Thank You, Thank you very much.


Can someone, anyone, tell me how to teach my kids some gratitude? I know, I know, being a mom is a thankless job and waah, waah, waah to me. But really. I need a thank you over here. And it needs to come out of the mouths of the little people I brought into this world with my own blood, sweat and screams.

Yesterday, by the time Mike got home from work, I had reached that critical level of stay-at-home momness. You know it: Defcon 5. As in, this bitch is gonna blow if you don’t back up off me. “Get away from me!” Yeah, I said it. I needed my kids to get the heck away from me and not talk to me for a good 12+ hours. “Mommy needs alone time” was a complete understatement. I actually *gasp* questioned why I ever wanted to have kids in the first place. Lucky for the other 3 people in my family, Wednesday night is grocery shopping night. And mommy goes solo.

You wouldn’t hire a maid to clean your house and not tip her, right? You don’t stiff your waitress when you go out to eat, do you? (There’s a special place in hell for those of you who do.) You wouldn’t go to a friend’s house for dinner and forcefully spit your food onto your plate, loudly exclaiming that it’s disgusting, would you? No, you’d tip your maid and waitress. You’d probably thank them as well. You’d eat the dinner your friend made whether you liked it or not and you’d warmly thank her for inviting you over. For taking the time to cook a meal for you. Out of the generosity of her great big heart.


So why is it that I can’t get a thank you out of at least one of my two children? I pick up after them, cook for them, clean their clothes, clean their stinky little bodies, read them books, color with them, take them to the movies occasionally, go on play dates, take them to the beach, the lake, the playground. Do I get a thank you? No. Today, I picked the kids up from camp and took them to the movie theater to see Monster’s University. We ordered nachos and fries and sodas, stuff I rarely let them eat. As we’re leaving the theater, my son sees the concession stand. “I want a treat!!” “Sorry, we just filled up on junk. We’re leaving,” I tell him, trying to tug him out the door. “I want a treat!” he screamed in his best belligerent three year old voice. “Didn’t you have a great time at the movie? Didn’t you just tell me your tummy was full of french fries and soda?” Apparently not. Instead of a thank you or a “I had a great time” which I would take in its place, I got a pouting, crying kid who told me that he never gets anything that he wants.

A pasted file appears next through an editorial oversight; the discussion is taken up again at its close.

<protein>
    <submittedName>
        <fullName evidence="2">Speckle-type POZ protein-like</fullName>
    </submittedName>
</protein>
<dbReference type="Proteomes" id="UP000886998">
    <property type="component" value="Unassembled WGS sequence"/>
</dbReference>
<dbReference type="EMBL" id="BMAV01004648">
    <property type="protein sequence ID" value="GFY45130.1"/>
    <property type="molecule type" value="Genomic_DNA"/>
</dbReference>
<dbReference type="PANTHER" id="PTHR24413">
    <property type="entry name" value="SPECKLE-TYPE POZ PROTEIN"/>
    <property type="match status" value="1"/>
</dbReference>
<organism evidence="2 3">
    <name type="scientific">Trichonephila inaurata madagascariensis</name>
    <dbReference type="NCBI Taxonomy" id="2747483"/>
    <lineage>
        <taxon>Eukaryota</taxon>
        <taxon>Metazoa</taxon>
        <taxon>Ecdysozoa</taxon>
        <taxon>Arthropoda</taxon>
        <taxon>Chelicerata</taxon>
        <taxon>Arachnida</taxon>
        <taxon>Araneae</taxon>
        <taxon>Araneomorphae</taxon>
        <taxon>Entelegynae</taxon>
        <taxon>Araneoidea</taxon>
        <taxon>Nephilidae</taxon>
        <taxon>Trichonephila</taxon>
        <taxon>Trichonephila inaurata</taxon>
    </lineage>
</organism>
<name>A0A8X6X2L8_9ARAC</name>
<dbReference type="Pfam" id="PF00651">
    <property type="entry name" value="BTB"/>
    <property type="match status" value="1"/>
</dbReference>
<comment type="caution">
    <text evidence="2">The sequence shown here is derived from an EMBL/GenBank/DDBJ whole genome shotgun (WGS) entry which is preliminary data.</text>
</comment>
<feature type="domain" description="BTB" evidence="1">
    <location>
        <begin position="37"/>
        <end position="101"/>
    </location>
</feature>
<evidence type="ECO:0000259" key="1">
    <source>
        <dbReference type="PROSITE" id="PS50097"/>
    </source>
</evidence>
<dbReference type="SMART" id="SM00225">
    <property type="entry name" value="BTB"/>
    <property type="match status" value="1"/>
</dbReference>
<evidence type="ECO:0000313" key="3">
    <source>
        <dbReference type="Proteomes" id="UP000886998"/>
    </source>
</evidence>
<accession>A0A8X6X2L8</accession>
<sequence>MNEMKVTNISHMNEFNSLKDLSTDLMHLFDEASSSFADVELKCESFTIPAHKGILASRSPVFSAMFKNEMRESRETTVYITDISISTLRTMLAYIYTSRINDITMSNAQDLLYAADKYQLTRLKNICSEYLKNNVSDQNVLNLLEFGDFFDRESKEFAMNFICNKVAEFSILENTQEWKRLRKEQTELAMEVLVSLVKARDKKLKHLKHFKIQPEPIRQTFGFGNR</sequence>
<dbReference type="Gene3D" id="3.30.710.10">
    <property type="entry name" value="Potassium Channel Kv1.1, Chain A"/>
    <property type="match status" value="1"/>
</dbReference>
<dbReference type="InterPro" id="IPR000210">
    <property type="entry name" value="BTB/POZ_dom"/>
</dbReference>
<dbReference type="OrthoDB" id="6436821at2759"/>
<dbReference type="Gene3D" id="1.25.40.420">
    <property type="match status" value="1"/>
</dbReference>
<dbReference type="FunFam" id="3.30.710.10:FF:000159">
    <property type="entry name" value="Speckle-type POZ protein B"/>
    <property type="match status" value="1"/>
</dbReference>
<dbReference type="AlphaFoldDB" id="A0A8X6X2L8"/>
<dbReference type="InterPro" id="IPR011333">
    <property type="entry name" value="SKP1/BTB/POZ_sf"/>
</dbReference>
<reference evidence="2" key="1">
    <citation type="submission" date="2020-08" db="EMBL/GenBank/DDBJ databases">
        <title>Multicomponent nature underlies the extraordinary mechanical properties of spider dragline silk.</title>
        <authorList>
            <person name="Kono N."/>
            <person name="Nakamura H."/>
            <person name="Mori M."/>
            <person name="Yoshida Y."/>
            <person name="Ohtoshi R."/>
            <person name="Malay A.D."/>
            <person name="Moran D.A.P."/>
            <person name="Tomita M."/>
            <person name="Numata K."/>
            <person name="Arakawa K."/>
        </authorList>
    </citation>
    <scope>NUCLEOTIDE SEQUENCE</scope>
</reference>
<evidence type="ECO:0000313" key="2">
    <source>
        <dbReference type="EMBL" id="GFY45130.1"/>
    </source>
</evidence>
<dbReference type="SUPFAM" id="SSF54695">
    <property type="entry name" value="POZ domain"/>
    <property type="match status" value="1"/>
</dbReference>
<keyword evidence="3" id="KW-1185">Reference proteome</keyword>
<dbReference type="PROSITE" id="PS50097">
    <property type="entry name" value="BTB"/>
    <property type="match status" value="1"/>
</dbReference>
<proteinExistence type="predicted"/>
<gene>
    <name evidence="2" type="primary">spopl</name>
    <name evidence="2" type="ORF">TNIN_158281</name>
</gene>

You know what kid? Join the damn club. Mom doesn’t get what she wants either. She doesn’t like picking up your wet towels from the floor, digging under your bed for your dirty underwear so she can wash it, or hunting down your sister who has disappeared from the house. Mom does it because someone has to. And all she wants is a thank you, thank you very much.



2 thoughts on “Thank You, Thank you very much.

  1. Threatening pain should work. Or threaten to take away some of what they already take for granted – just think of boot camp. Zero privileges. They have to earn them. That should work.

  2. You can only threaten your kids with something you are actually willing to carry out. Otherwise, they realize your threats mean nothing and they do whatever they want no matter what you say. That being said, I rarely threaten violence because I usually can’t bring myself to carry it out. But they do lose what few privileges they have. And they don’t care. But maybe I can utilize other boot camp techniques. Banging on trash cans to wake them up…screaming in their faces while they do eight counts…. With my luck, my kids would enjoy doing eight counts!

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